7 Make time to destress

The process of walking and taking photographs, even for only 10 minutes, can be a great way to
destress when things become overwhelming. This is a great way to improve our mental health without it being a big in-depth project that become overwhelming. Better still would be to make it a part of a routine, perhaps at lunchtime on working day. Try setting off with a simple, specific, subject in mind, such as a colour, a number, or something else relatively easy to find. Focusing on that single task for just a few minutes can help to clear other thoughts and problems away.







8 Connect with others

Photography can be a solitary hobby, which does suit some people. Immersing yourself in a wilderness or a peaceful landscape are ideal ways to connect with nature and practice mindfulness.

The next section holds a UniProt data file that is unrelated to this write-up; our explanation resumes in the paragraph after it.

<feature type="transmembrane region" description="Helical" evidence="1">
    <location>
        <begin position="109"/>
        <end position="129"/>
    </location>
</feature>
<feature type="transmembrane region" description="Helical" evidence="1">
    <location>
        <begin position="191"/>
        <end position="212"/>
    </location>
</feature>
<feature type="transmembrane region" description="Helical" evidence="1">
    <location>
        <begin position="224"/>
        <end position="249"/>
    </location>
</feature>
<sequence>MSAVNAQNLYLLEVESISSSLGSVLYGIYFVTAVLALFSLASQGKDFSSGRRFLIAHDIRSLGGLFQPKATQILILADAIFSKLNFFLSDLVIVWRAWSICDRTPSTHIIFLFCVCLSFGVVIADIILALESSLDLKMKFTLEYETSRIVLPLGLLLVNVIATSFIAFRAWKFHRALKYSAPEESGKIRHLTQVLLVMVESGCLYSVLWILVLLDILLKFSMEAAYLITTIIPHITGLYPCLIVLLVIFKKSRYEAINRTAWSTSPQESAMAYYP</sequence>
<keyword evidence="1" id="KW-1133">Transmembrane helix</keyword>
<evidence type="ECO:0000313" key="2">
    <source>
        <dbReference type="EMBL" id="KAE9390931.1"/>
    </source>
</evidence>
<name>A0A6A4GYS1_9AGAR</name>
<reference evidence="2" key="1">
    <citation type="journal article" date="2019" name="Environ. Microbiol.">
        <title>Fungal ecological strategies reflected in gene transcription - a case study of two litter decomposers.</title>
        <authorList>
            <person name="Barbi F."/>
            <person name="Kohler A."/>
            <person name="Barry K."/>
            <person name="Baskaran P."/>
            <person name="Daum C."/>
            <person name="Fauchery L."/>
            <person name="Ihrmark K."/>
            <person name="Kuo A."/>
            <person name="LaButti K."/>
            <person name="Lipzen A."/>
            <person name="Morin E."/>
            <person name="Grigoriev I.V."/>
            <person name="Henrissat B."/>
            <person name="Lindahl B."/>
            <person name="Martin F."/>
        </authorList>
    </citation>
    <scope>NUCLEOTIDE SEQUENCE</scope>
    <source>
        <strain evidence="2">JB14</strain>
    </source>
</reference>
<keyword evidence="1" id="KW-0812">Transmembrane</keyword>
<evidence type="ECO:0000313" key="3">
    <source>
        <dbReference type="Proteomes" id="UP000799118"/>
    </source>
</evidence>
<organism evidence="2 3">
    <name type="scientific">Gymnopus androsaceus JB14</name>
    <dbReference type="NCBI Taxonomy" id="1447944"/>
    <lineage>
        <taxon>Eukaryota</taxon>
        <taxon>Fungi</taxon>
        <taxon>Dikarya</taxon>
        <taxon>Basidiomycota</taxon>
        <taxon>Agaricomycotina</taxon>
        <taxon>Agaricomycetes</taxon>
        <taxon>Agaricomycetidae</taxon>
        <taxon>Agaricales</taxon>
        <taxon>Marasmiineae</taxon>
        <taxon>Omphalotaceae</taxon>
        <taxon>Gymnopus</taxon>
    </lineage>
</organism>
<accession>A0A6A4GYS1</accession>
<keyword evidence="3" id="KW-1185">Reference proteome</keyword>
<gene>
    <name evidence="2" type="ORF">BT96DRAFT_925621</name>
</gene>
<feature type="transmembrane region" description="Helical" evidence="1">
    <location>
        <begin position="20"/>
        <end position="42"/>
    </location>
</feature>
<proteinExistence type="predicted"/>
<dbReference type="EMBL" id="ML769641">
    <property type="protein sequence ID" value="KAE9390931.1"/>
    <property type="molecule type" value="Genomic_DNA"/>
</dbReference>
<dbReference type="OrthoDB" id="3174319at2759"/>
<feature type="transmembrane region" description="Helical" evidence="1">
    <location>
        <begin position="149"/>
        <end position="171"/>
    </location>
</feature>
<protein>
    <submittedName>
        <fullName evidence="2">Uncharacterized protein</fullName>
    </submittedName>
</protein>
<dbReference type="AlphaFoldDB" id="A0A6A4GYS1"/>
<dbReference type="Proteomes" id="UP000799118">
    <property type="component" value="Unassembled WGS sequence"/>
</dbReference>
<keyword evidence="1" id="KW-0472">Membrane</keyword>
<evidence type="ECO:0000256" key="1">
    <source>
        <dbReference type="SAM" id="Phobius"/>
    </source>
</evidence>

However, this is not for everyone and especially so if loneliness is an issue. Photography can be a way out of feelings of loneliness and a way to connect with others. Try joining social media groups of like-minded individuals - there are lots of photography related groups. Or look for related groups such as walking groups or groups interested in writing.

I run informal workshops designed to help beginners improve their photography skills. I also manage a Facebook group of friendly people called Promoting Positive Photography. Why not apply to join and see what we get up to, or better still join us on one of our workshops. I look forward to seeing you there! Some of the images in this blog post are of participants in the workshops.